"I worried that I might be carrying a girl and what would her care be like if she also suffers from HG? What if her HG is worse than mine? Will I lose my daughter to this illness? Will my friends lose their daughters?" - Jacqueline
Protecting mothers and babies is our priority. 1 MOM focuses 20 years of leadership towards federal and state policies to support long-term health and improve outcomes for those suffering with Hyperemesis Gravidarum (HG) and associated complications in order to eradicate preventable maternal and fetal morbidity and mortality.
What is HG?
Hyperemesis gravidarum (HG) is a potentially life-threatening pregnancy disease that may cause weight loss, malnutrition, dehydration, and debility due to severe nausea and/or vomiting and may cause long-term health issues for mother and baby(ies).
- HG accounts for over 330,000 emergency and inpatient visits compared to 149,000 for preeclampsia, 18,000 for sepsis, and 8,000 for cardiomyopathy (HCUP 2014).
HG increases maternal risk of malnutrition, Wernicke's encephalopathy (WE), sepsis, thiamin deficiency (TD), preeclampsia, hemorrhage, preterm labor, post traumatic stress disorder (PTSD), Perinatal Mood and Anxiety Disorders (PMAD), embolism, peripartum cardiomyopathy (PPCM), and placental abruption.
- HG is the leading cause for hospital and emergency visits in early pregnancy, and the second leading cause overall, costing over $3 billion annually plus outpatient care and therapeutics.
HG increases fetal risk of Intrauterine Growth Restriction or Small for Gestational Age (IUGR/SGA), prematurity, neurodevelopmental issues, autism spectrum disorder, speech and language delay, Sensory Processing Disorder, learning disabilities, adult mental health issues, and adult cardiometabolic issues. 1 in 3 HG pregnancies does not make it to term.
- Implement international consensus HG definition to improve diagnosis and tracking of HG cases and costs.
- Differentiate HG from morning sickness in databases and research projects for expansion of outcomes data.
Recommendations for Policymakers
- Support expanded Medicaid coverage and maternal health legislation at the federal and state level.
- Include HG in regulations and legislation.
Recommendations for Health Departments
- Require providers to submit health care quality metrics specifically addressing management of HG.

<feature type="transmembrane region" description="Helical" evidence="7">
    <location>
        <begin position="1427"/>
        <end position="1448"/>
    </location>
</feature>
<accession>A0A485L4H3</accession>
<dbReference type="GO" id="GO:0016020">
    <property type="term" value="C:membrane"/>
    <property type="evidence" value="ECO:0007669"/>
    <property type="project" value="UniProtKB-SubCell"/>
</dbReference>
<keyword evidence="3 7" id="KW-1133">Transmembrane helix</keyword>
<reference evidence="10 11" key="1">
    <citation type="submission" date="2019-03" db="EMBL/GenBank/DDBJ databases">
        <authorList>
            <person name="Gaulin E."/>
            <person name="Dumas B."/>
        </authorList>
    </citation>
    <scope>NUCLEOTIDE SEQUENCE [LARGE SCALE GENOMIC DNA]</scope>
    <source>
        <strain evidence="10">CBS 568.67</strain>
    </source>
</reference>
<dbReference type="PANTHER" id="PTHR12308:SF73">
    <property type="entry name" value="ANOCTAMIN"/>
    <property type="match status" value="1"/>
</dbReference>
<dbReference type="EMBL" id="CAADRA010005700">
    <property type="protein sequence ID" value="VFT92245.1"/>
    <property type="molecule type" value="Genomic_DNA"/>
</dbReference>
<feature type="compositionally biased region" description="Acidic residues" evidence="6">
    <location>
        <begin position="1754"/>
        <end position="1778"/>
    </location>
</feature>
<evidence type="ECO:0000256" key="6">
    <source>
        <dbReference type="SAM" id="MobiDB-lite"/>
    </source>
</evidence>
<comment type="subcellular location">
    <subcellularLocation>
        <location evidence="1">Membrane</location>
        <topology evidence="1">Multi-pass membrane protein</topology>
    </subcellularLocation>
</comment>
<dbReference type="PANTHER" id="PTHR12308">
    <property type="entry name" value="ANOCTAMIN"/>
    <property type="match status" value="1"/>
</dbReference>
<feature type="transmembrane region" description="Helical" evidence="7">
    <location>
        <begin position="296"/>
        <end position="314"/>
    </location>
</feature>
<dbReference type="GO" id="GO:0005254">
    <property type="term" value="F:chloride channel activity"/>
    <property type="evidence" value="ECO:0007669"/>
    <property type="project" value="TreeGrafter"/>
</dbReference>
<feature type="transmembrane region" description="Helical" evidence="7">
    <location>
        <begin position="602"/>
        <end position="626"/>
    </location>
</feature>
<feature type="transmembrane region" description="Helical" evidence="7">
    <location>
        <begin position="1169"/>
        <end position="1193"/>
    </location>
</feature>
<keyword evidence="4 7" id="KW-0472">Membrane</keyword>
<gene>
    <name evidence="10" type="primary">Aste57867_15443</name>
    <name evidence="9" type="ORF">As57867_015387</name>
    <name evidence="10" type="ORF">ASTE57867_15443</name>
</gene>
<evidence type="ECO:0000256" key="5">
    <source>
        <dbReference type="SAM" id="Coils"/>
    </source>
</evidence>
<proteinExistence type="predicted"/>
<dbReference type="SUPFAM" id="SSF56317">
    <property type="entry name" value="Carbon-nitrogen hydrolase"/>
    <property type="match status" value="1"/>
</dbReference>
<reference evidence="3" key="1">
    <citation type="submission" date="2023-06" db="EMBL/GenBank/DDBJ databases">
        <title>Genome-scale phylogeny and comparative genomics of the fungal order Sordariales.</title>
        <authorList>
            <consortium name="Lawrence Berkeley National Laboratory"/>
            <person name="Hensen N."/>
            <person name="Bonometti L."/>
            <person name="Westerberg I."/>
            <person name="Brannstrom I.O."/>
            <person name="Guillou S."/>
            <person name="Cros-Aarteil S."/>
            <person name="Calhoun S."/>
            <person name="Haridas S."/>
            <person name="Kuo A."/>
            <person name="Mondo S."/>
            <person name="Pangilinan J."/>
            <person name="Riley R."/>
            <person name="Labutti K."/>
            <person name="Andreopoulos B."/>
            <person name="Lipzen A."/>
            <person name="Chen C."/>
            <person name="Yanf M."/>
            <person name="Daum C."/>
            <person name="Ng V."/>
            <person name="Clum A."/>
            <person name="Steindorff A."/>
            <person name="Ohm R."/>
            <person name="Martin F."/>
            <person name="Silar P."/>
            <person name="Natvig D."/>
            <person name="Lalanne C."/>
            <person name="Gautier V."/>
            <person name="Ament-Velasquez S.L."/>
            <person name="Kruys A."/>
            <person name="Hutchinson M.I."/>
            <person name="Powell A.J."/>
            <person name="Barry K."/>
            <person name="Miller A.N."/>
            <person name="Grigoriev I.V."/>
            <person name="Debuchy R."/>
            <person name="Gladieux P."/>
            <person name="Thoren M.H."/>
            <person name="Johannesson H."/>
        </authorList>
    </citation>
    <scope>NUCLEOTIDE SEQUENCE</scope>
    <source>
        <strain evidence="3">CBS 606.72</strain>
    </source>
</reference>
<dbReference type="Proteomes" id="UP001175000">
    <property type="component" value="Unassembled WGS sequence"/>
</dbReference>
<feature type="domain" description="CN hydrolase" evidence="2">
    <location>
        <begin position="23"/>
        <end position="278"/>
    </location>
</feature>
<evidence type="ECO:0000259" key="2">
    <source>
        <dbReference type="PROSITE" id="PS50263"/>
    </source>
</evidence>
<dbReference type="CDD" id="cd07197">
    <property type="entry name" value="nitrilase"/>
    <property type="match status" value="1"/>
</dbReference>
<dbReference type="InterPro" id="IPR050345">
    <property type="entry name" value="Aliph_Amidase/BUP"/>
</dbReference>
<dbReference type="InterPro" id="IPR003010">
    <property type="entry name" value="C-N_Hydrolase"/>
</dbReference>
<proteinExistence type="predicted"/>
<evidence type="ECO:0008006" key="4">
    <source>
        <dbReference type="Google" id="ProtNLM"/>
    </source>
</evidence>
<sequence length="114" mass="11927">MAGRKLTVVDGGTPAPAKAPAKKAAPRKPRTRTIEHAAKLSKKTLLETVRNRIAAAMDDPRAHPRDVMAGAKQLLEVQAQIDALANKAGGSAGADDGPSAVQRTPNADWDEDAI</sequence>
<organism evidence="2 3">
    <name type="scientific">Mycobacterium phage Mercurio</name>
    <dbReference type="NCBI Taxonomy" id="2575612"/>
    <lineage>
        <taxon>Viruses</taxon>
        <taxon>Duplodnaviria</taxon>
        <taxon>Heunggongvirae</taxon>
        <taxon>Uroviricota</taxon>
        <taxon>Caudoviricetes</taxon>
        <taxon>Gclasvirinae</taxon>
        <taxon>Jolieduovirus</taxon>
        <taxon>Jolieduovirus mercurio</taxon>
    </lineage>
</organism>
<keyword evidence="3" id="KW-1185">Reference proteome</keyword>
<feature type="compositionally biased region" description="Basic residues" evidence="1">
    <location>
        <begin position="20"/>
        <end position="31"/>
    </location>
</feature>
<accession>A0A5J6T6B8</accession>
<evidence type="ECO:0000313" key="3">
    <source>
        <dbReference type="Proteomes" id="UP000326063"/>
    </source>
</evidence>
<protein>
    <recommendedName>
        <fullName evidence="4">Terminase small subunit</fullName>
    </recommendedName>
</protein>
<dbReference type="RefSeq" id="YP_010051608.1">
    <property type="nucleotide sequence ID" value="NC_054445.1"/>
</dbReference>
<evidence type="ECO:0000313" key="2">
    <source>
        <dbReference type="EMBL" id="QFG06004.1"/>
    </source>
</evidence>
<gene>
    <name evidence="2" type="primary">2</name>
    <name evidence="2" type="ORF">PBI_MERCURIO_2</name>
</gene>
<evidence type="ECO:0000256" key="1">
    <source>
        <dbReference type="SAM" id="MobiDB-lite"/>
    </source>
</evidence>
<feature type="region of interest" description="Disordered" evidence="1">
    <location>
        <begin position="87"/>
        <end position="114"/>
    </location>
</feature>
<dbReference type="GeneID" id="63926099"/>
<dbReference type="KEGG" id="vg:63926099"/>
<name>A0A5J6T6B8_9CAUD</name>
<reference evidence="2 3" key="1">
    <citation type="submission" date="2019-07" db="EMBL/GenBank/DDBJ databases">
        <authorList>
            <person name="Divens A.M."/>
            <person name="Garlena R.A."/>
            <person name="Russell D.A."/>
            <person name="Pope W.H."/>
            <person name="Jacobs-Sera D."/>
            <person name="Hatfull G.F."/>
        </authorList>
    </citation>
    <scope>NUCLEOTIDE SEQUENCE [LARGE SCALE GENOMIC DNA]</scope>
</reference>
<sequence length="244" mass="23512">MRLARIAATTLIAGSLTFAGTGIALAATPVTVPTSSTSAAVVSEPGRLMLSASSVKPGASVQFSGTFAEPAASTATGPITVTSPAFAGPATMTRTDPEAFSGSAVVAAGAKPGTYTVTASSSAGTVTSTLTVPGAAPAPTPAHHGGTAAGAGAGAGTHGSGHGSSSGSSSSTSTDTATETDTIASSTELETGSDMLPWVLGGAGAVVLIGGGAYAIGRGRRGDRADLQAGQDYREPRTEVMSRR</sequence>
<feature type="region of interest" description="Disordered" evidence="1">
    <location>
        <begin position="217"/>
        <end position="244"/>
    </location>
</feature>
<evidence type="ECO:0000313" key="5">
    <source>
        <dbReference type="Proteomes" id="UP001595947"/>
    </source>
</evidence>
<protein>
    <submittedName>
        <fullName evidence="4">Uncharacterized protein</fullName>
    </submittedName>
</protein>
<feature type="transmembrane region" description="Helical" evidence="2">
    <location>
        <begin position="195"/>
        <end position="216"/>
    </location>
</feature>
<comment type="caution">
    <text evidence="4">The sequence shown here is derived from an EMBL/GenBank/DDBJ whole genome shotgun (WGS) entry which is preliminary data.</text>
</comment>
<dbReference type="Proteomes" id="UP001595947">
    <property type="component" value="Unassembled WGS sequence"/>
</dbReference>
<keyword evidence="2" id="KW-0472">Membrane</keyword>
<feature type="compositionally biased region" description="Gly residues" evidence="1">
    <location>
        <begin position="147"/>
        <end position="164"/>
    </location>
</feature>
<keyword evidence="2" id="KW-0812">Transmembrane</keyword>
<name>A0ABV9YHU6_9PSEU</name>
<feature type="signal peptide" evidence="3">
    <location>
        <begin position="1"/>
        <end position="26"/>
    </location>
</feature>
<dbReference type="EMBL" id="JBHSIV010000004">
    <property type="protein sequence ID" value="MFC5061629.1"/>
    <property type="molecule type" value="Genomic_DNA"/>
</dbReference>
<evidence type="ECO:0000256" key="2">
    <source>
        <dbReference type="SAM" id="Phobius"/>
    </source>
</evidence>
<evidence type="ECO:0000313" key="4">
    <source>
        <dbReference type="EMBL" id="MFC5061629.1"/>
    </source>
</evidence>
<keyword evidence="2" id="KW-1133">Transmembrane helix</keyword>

- Encourage the proactive identification and treatment of HG through public health programs.
- Provide HER Foundation patient resources and encourage participation in HER collaborative research studies.
Recommendations for Societies and Clinicians
- Sign up as a 1 MOM is 2 Many Partner.
- Adopt guidelines consistent with HG protocols.
- Direct patients to HER Foundation HG resources.
See More about HER’s Policy and Advocacy Efforts
Hyperemesis Gravidarum in the News
- Here's Why The Term "Morning Sickness" Is So Problematic - InStyle Magazine
- Hyperemesis Gravidarum: When Morning Sickness Is So Extreme You Can’t Function - New York Times
- Amy Schumer Is In The Hospital Due To Hyperemesis Gravidarum—But What Is That?- Women’s Health Magazine
- This Pregnant Woman's Harrowing Experience Highlights the Disparities In Healthcare for Black Women - Shape Magazine
- Pregnancy Made me so Sick that I Begged for an Abortion - Metro News
Facts about HG
HG is defined as a potentially life-threatening pregnancy disease causing weight loss, malnutrition, dehydration, and debility due to severe nausea and/or vomiting, and often contributes to long-term health issues for mother and babies.
"Maria's death was due to medical neglect and ignorance, things HG moms face far too often. We aren’t believed, we aren’t treated, and we lose our children as a result. But right in our faces, we lost a sister. Maria’s death was preventable."
HG accounts for over 330,000 emergency and inpatient visits compared to 149,000 for preeclampsia, 18,000 for sepsis, and 8,000 for cardiomyopathy (HCUP 2014).
HG is the leading cause for hospital and emergency visits in early pregnancy, and the second leading cause overall, costing over $3 billion annually plus outpatient care and therapeutics.
According to recent research, 10% to over 22% of pregnant women take antiemetics for nausea and vomiting of pregnancy, yet only 3% are diagnosed with HG, suggesting that HG is significantly underdiagnosed.
Maternal complications can include gastrointestinal and esophageal damage, liver and kidney failure, preterm birth, placental abruption, sepsis, preeclampsia, embolism, PTSD, and PMADs.
Fetal complications can include restricted growth, neurodevelopmental delays, autism spectrum disorders, as well as cardiometabolic disease and mental health issues in adulthood.